The Mogador Theatre, Paris
...From the opening number Shadows In The Rain - a frantic amalgam of the obvious elements of the Police and jazz featuring a ferocious display of keyboards from Kenny Kirkland - the show didn’t fail to hold the attention. New songs like Consider Me Gone - a cool and languid work-out - and Fortress Around My Heart - a typical piece of Sting melody and an insistent bass riff - contained all the hallmarks of his work with the Police but fleshed out with some outstanding musicianship from Omar Hakim and Branford Marsalis. The highlights of the new songs were the slower numbers where the tight song construction was enhanced by the easy style of the band. We Work The Black Seam - a song about the follies of Thatcherism and the death of the mining communities - was easily the most moving song of the night... - Record Mirror

State University, San Diego
...The searing two hours drew heavily from the composer/singer/bass player's new LP, The Dream of the Blue Turtles. It proved to be Professor Sting's seminar in mixing progressive music-making with message rock, presented with a keen sense of showmanship. If this is education, let's all go back to school. During the encores, he sang both Roxanne and Message In A Bottle similar to his solo versions except here augmented by Marsalis' saxophone. His chilling tenor soared into the clear August night like a shooting star. Sting has something to teach us, all right, but it's a music lesson you can jive to... - USA Today

Berkeley Greek Theatre, San Francisco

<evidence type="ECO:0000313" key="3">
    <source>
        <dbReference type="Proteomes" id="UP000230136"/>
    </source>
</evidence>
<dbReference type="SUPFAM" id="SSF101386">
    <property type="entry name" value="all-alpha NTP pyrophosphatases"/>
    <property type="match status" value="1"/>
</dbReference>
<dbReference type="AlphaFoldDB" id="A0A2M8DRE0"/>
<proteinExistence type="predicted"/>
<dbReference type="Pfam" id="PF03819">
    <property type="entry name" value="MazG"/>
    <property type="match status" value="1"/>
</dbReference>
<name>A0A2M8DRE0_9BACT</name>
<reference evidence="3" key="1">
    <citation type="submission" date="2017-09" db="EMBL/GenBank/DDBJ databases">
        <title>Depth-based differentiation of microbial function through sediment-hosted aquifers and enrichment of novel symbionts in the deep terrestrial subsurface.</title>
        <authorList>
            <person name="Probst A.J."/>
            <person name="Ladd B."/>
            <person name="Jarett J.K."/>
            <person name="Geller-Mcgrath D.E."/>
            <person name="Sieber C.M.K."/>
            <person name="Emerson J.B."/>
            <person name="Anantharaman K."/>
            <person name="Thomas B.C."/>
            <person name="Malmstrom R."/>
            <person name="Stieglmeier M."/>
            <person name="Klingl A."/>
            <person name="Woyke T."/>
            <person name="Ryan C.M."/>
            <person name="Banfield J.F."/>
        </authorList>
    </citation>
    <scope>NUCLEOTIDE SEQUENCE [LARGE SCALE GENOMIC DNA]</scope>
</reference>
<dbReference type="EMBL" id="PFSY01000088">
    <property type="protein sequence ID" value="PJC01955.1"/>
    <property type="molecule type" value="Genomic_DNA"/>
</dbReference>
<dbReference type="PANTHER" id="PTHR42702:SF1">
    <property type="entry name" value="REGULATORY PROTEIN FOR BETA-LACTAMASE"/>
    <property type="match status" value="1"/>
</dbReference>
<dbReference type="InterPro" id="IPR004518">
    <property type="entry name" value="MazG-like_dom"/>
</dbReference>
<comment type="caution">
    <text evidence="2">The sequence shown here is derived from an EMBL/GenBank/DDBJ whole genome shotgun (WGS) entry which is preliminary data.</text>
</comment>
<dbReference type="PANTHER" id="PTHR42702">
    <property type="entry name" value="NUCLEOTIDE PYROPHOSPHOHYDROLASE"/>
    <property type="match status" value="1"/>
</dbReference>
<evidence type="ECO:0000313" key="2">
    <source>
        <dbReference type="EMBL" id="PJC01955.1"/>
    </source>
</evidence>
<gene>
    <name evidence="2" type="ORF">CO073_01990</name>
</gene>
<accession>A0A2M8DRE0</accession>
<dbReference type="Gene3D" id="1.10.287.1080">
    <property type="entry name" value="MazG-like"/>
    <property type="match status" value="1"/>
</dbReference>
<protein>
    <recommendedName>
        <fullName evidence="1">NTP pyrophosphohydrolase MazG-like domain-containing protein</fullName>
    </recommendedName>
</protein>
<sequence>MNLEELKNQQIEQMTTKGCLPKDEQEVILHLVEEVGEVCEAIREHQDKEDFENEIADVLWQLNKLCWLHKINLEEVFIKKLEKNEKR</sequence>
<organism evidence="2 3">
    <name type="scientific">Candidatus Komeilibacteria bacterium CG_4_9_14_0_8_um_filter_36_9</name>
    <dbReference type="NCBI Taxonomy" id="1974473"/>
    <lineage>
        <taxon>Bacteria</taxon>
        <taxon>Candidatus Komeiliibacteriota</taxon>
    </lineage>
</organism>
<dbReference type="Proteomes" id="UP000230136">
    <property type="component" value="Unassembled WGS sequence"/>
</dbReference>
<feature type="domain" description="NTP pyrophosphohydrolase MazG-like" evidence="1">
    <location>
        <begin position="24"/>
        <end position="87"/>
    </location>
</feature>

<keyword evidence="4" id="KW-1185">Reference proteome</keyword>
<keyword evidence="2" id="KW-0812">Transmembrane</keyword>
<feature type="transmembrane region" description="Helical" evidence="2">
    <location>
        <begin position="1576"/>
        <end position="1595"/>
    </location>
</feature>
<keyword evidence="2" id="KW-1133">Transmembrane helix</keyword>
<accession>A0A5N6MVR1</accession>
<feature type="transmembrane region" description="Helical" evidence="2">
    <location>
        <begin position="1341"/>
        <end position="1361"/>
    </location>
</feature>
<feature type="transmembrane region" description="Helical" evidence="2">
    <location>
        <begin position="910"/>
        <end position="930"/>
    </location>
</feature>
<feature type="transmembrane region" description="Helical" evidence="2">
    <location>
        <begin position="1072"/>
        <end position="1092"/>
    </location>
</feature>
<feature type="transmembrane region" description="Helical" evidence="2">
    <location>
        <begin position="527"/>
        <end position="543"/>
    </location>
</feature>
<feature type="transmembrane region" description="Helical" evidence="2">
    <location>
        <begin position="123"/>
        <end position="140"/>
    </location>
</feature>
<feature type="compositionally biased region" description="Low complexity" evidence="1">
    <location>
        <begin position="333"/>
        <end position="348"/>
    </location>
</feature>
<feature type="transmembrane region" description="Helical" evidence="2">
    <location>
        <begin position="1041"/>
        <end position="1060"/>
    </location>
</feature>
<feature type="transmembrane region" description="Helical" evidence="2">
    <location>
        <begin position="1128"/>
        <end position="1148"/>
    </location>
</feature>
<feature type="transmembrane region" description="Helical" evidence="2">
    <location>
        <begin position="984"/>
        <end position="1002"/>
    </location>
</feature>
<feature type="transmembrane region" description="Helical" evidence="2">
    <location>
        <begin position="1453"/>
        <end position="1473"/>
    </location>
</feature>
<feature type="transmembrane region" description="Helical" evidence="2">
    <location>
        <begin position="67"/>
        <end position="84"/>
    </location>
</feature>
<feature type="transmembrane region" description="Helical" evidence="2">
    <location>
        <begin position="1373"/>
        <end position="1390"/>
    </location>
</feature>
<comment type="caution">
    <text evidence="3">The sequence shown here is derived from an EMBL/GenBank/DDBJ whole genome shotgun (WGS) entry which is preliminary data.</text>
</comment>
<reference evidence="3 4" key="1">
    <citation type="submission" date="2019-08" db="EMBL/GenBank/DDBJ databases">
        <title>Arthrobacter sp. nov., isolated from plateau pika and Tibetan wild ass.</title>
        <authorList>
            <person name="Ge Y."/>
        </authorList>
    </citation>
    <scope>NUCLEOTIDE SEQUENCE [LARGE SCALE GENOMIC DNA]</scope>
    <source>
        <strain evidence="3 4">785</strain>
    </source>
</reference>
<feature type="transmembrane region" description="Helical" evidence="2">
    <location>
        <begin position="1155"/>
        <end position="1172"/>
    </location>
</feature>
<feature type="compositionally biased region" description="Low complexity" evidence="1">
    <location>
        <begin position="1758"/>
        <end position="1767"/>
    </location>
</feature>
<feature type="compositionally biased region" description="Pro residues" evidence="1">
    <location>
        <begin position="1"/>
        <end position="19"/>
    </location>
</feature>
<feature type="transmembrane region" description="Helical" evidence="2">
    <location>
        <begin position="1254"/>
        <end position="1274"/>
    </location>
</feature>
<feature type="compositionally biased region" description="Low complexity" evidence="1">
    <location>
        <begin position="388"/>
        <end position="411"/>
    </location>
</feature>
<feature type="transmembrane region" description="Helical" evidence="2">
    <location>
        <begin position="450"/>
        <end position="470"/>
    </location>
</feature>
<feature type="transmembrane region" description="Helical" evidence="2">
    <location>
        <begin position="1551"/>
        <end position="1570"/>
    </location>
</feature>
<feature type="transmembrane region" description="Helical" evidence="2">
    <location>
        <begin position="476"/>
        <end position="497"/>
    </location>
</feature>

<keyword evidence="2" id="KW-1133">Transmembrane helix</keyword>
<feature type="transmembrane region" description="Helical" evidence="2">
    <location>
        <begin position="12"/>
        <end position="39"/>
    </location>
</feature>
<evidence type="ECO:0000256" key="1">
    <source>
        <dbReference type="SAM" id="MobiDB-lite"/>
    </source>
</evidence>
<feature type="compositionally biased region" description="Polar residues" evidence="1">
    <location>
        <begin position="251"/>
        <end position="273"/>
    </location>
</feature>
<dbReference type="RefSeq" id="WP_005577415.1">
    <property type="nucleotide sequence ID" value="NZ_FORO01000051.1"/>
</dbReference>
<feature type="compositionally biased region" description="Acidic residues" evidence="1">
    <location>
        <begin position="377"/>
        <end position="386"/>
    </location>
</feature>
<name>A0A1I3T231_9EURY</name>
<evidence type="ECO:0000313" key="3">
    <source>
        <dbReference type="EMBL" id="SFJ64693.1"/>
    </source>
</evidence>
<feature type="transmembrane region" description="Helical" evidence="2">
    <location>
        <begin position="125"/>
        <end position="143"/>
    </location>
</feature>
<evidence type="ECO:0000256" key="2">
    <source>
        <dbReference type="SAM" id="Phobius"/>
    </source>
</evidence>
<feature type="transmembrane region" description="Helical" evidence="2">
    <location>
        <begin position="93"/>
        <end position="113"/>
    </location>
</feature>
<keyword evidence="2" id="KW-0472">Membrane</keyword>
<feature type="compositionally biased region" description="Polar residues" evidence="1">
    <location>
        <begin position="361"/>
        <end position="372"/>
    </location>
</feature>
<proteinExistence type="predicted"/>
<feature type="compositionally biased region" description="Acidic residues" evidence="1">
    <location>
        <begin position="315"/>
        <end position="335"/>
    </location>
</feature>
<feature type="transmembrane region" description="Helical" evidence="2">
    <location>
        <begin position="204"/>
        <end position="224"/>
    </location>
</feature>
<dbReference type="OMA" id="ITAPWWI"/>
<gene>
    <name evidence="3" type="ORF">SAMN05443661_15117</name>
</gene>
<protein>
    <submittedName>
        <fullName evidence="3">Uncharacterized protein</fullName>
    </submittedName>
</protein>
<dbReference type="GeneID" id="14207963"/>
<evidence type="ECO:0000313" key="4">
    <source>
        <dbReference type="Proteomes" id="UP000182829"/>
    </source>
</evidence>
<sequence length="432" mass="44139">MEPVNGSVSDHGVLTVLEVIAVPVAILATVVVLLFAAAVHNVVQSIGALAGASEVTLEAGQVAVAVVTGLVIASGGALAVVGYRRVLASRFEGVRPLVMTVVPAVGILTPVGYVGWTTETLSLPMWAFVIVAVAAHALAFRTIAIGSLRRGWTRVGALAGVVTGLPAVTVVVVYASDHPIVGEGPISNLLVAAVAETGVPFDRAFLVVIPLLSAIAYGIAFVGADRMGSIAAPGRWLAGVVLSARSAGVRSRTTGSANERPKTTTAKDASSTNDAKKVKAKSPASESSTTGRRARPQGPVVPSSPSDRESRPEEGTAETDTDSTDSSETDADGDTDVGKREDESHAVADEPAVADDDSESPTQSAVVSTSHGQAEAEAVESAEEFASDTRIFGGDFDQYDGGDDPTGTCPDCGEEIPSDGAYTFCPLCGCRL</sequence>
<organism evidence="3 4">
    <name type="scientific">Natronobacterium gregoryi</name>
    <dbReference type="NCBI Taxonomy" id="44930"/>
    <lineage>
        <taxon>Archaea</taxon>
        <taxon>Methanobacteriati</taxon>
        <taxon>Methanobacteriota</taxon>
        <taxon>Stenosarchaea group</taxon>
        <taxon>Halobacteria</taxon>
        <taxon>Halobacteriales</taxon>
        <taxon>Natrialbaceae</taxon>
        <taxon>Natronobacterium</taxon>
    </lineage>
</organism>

...From the first note to the last, he seemed intent on freeing himself and his fans from any preconceived musical notions - a risky effort that few stars of his magnitude ever attempt, and one that yielded stunning rewards. The show seemed to be a compilation of everything that Sting always wanted to do musically, but was unable to do with the Police. The real delight of this show was the fact that both Sting and his listeners seemed to enjoy this challenge. And the Star and his fans urged each other on, with the exhilaration that comes from conquering new territory... - San Jose Mercury News

Alpine Valley Music Theatre, East Troy
...It's a show long on music and relatively short on special effects and staging. Fog billows from the back of the utilitarian battleship-gray set during one extended instrumental segment. Sting and the band members occasionally kick up their heels and shake their hips and that's about it. But Sting is a likeable, compelling performer whose first solo tour finds him in fine form, and the show bristles with energy, excitement and plenty of good music... - The Chicago Tribune

Blossom Music Centre, Cuyahoga Falls